2020 / 22:20 – 22:40 [gmt] live from BERN

www.hkb.ch

But perhaps what you see is not important


Radio station:                                 Radio Bern RaBe
Venue/s of the event:                   Hochschule der Künste Bern HKB
Links:                                                     Radio Bern RaBe
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audio stream:                                _Radio Bern RaBe


But perhaps what you see is not important-

Inlets – 1’000’057th Art’s Birthday

As I was saying at about 10 o’clock, a 17th of January, one million years ago, a man sat alone by the side of a running stream. he thought to himself: where do streams run to, and why? meaning why do they run. Or why do they run where they run. that sort of thing…

Sound Arts students at the Bern University of the Arts are celebrating the 1’000’057th Art’s Birthday launched by Robert Filliou, and this as an integral part of their semester presentation which takes place at the same time. Robert Filliou saw the experiment and the game as the driving force of a “création permanente” in which the well done, the badly done and the not yet done – “bien fait – mal fait – pas fait” are on a par with each other. For no experiment and, consequently, no insight succeeds without including failure, the “mal fait” stands as an equal component of every artistic activity. Hovering “one meter above the ground”, Filliou erected his transterritorial “République Géniale”, in which it is not individual talent that counts, but the genius that lies within each person.

In the depth of winter, one hundred thousand years ago. On the 17th of February, for more exactitude. A man bent to the ground, and took a handful of snow. Who that man was is not important. He is dead, but art is alive. I mean let’s keep names out of this. Bending to the ground, then, on the 17th of February, one hundred thousand years ago. A man took a handful of snow. He held it to his ear. He squeezed the snow hard. He heard… try it some time.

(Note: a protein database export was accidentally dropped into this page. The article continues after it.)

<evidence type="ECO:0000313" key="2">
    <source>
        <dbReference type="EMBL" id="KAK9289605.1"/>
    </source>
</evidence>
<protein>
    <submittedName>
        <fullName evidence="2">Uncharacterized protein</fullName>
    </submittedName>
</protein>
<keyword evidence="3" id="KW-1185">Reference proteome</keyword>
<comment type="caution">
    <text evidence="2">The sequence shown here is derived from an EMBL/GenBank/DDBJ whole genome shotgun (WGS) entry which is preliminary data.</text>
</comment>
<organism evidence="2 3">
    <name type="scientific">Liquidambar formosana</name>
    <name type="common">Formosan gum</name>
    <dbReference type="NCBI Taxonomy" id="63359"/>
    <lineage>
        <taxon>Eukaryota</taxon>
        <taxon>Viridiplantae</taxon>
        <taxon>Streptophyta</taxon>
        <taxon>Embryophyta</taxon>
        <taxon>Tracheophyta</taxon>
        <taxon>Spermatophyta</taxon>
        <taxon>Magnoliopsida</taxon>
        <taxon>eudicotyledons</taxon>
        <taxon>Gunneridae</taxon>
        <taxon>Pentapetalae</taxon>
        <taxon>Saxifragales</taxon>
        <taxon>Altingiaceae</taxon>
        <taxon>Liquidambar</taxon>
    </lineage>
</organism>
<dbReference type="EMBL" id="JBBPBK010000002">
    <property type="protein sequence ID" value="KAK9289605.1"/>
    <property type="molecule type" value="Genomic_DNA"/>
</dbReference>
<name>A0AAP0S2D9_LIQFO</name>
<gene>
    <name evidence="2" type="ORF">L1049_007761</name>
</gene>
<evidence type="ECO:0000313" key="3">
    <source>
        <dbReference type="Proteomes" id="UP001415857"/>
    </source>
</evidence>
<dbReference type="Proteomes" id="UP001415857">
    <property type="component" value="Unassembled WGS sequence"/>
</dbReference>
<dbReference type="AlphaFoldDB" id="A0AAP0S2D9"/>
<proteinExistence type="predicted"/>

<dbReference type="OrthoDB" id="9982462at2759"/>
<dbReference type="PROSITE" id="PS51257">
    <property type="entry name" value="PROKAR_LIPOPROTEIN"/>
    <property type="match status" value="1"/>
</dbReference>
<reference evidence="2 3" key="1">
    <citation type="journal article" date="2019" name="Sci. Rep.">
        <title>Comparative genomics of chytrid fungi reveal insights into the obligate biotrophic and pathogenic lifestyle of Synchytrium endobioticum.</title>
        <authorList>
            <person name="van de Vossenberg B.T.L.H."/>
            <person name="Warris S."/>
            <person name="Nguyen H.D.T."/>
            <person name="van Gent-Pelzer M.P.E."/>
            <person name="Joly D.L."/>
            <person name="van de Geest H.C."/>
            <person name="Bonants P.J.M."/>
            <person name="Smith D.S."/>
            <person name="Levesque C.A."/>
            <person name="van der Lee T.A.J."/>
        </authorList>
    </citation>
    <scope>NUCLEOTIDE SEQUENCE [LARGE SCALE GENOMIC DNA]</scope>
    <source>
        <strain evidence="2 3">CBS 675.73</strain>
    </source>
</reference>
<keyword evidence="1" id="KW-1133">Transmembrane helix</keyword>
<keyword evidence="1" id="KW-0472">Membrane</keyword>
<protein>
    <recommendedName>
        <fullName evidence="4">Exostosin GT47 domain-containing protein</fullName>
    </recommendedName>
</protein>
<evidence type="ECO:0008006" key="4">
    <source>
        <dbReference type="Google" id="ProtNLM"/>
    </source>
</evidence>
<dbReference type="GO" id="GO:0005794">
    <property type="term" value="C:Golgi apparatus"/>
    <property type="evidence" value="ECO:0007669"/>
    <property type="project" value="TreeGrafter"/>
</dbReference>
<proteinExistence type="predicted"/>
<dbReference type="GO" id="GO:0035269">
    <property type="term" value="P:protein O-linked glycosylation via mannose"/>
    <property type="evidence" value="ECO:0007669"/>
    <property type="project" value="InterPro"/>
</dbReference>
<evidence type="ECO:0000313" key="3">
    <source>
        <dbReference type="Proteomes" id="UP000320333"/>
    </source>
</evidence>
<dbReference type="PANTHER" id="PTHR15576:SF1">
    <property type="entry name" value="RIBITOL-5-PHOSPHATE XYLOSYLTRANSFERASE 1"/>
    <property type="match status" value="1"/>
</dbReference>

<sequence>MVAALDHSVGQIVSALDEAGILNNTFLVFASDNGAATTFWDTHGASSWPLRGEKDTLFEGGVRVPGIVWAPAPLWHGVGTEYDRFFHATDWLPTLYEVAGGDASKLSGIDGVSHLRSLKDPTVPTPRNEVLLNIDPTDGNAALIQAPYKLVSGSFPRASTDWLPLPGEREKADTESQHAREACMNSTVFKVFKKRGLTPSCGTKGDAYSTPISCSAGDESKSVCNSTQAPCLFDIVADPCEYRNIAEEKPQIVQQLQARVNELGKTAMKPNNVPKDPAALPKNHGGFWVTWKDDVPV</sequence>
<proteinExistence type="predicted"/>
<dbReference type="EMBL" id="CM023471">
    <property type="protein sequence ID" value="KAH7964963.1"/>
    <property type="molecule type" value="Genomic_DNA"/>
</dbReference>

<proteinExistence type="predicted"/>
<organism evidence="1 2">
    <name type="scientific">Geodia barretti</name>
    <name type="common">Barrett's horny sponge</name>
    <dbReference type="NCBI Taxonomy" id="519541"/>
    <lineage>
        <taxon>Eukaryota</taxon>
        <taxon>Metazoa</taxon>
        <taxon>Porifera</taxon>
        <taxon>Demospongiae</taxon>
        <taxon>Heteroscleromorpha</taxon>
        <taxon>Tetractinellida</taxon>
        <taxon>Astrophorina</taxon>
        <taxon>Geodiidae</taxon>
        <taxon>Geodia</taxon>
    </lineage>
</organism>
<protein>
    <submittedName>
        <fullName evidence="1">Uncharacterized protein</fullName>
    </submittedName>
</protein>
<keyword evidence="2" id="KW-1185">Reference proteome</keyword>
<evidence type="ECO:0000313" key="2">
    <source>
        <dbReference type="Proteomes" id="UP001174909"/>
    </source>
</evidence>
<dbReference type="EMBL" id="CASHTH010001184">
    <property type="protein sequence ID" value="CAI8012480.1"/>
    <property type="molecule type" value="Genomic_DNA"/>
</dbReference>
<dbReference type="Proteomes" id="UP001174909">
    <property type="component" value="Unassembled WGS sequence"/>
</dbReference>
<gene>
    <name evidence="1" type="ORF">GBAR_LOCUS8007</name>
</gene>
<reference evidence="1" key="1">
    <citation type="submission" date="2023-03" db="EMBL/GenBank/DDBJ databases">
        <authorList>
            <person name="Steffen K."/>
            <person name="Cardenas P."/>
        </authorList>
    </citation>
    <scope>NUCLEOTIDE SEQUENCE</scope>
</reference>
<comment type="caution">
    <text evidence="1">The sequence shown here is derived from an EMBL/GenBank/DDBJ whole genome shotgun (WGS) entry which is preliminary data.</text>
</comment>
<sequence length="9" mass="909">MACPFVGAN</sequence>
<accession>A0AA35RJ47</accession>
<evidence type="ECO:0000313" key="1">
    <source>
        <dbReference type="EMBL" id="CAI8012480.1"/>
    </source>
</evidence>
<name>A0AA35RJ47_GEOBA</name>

Robert Filliou’s “Whispered Art History” – released in 1963 on twelve 3-minute records for jukebox – is performed by the students of Sound Arts in choral form. Their ear attention is especially drawn to the English th sound, which is sometimes produced as a voiced and sometimes as an unvoiced dental fricative – a frictional sound formed on the teeth.

As a simultaneous event to the “Whispered Art History” pieces by the American composer John Cage, who was dedicated to the experiment, and the maximalist of the minimal music, Tom Johnson, will be performed. Cage’s “Inlets” (1977) and “Branches” (1976) are improvisations of water-filled shells of various sizes, the signal of a conch shell horn, with sounds of fire and pine cones exploding inside, of plucked cacti and other plant sounds amplified by contact microphones.

Tom Johnson “Counting Languages” for speaking voice (1982) are enigmatic number games: “1 / 1 2 2 / 1 2 2 3 3 3 / 1 2 2 3 3 3 4 4 4 4 / … et… such patterns seem completely self-evident when we hear them, see them, or think them, but ultimately they are about as difficult to explain as chance or sonata form or artistic quality or God” (Tom Johnson).

With “derniers cries”, the latest news from the art world – the photo of an egg gets the most clicks on Instagram and mutates into the art event of the year! – and with CO2-neutral table bombs, we’ll crush the “Comfort Zone” and celebrate the 1’000’057th birthday of art – until the pictures fall off walls!

 

With Leijla Bajrami, Michael Bernauer, Noe Eckmans, Jan Glauser, Raphael Hitz, Milena Krstic, Manolo Müller, Remy Rufer, Tanja Stämpfli, Simon Walker, Jennifer Bornhauser, Lisa Mark, Matthias Müller, Fiona Rody, Candid Rütter, Jasmin Serag, Robin Siedl, Maximiliano Quiñones, Yves Spiri, Lars Tuchel,Filippo Biasca-Caroni, Fiona Cavegn, Faurenz Fregnan, Marc Hunkeler, Tobias Lanz, Robin Lütolf, Anuk Schmelcher, Lautaro Tesar

Valerian Maly and Benoît Piccand, Bern University of Arts / Sound Arts

 take a bottle of vinegar in your right hand, in your left hand take a piece of chalk, let a few drops of vinegar fall on the piece of chalk, and see what happens. But perhaps what you see is not important.


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